Mudmen to rock St. Paddy’s Day festival
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Mar 11, 2016  |  Vote 0    0

Mudmen to rock St. Paddy’s Day festival

Our London

They’ve shaken hands with the Queen and shared the stage with some of the biggest names in the entertainment industry.

But through it all, Mudmen’s Campbell brothers are still just two guys from a little town in southwestern Ontario.

Described as always entertaining and definitely unique, Mudmen are known as a blast of Celtic energy, featuring dueling bagpipes as well as fiddle, mandolin, drums and guitar.

And they’re all known to be characters both on and off stage.

Now, they’re headed to London for ShamRock Fest, March 12, at the Metroland Media Agriplex.

As always, the guys are looking forward to meeting their fans.

“A lot of bands stand up there and say they love their fans and that’s not always the case. But we’re really approachable. We’ve taken pictures, and we’ve boosted cars,” said younger brother Robby with a laugh. “We play a lot of fun music, and we have a great time. We’re all about building a legion of fans . . . they mean so much to us.”

Growing up in Alvinston, just an hour southwest of London, the pair was encouraged to get involved in music by their mother, who played piano in a little Celtic band.

According to Robby Campbell, older brother Sandy was just 13 when he first took up the bagpipes — though they hadn’t necessarily been the first choice.

“My brother was supposed to learn the fiddle . . . but the fiddle teacher died,” he explained. “But there was a guy who taught the pipes and was in the local pipe band — he was the town barber in Glencoe. He said he’d teach him, but Sandy had to join because they’re always looking for new members.”

Pretty soon that knowledge was passed from brother to brother, with no regrets. Though there may have been a little teasing from time to time.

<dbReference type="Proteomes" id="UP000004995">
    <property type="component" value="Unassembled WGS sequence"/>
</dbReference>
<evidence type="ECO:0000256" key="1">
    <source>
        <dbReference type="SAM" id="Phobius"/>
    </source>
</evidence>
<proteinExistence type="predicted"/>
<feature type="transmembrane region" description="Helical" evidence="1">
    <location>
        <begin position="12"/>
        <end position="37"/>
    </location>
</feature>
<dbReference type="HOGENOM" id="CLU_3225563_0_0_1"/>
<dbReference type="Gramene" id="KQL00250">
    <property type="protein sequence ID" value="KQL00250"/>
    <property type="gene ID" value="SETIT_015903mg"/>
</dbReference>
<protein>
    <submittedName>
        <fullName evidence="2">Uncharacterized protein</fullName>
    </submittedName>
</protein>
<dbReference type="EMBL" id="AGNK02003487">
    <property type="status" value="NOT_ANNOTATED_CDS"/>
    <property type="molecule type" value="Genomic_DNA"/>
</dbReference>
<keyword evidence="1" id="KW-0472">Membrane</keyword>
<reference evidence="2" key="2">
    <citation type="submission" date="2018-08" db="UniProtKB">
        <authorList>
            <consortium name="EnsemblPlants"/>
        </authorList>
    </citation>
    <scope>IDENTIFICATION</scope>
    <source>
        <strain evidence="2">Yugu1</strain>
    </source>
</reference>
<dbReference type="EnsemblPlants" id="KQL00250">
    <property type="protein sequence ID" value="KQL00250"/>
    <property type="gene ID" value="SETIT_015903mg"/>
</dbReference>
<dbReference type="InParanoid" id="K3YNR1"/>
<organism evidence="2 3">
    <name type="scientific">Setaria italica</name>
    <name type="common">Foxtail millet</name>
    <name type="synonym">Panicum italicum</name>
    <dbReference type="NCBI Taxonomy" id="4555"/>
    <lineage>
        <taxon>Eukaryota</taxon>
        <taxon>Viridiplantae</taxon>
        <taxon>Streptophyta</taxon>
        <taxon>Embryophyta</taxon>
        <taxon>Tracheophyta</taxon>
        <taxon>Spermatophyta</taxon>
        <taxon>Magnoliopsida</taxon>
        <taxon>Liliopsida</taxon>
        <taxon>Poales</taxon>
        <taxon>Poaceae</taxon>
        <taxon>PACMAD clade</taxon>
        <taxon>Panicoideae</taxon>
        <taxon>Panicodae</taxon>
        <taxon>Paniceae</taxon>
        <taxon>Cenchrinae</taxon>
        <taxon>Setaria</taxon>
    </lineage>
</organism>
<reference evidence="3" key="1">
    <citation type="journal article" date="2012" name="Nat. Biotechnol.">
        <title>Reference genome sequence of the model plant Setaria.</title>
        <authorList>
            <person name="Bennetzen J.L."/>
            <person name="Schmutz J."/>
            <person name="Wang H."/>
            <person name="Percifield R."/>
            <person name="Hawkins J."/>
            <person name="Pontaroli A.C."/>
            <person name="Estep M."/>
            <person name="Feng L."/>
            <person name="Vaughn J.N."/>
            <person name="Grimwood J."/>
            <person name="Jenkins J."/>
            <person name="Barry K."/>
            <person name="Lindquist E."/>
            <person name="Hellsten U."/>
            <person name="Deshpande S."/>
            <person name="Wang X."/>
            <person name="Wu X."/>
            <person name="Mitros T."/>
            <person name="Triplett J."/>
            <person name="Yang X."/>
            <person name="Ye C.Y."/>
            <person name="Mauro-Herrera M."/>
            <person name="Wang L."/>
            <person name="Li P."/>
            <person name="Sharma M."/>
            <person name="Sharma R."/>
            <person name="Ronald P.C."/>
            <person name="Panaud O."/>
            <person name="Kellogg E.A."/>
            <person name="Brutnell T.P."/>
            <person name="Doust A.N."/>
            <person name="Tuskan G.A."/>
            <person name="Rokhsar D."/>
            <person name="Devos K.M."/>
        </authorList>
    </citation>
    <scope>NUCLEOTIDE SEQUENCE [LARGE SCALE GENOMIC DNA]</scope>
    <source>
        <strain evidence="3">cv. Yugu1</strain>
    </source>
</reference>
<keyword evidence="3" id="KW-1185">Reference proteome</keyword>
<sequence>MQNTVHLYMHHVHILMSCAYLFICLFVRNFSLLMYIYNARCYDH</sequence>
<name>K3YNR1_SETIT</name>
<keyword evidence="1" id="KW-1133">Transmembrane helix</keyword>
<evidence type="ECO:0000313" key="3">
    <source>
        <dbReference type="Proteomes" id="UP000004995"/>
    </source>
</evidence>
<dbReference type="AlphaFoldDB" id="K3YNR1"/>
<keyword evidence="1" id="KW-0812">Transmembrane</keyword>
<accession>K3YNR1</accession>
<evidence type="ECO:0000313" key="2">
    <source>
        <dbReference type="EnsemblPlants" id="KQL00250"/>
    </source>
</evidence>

“I loved playing the pipes growing up and we just kept advancing more and more,” said Sandy, adding unfortunately there were always one or two people who liked to make fun.

But, after reaching No. 19 on Canada’s largest rock station, not to mention releasing eight albums, these days it’s easy not to hold a grudge.

“Unfortunately the instrument gets portrayed in the worst possible light it can,” said Robby. “If there was an un-cool instrument to play, and it wasn’t the accordion or banjo, it’s the bagpipes. Hopefully we’re helping change that.”

It all started back in 1998, when the duo simply known as The Campbell Brothers, began touring with groups like The Irish Rovers and The Chieftains.

“When you play the bagpipes, you kind of have to make a home for yourself,” Robby explained. “We hoped to make a bit of a name for ourselves, then we started to reconstruct the instrument and put a band around us.”

After initially signing a record deal, thanks to their involvement in a Mirvish Production called Need Fire, the group changed its name to Mudmen in 2000 — after the brothers’ previous gig in construction, mixing mortar for bricklayers.

The rest, according to the Campbells, is history.

Looking back on their extensive resume, which has included everything from Bob Rock’s Hockey Night in Canada anthem, to theme music for the WWE tag team The Highlanders, the brothers know they’ve accomplished a lot over close to two decades.

“We’ve said we’ve been down every road in this business, but people don’t realize everything we’ve done,” said Robby. “We’ve been a part of Bob and Doug McKenzie’s Two-Four Anniversary, five Grey Cup festivals, four or five Briers. We’ve been around.”

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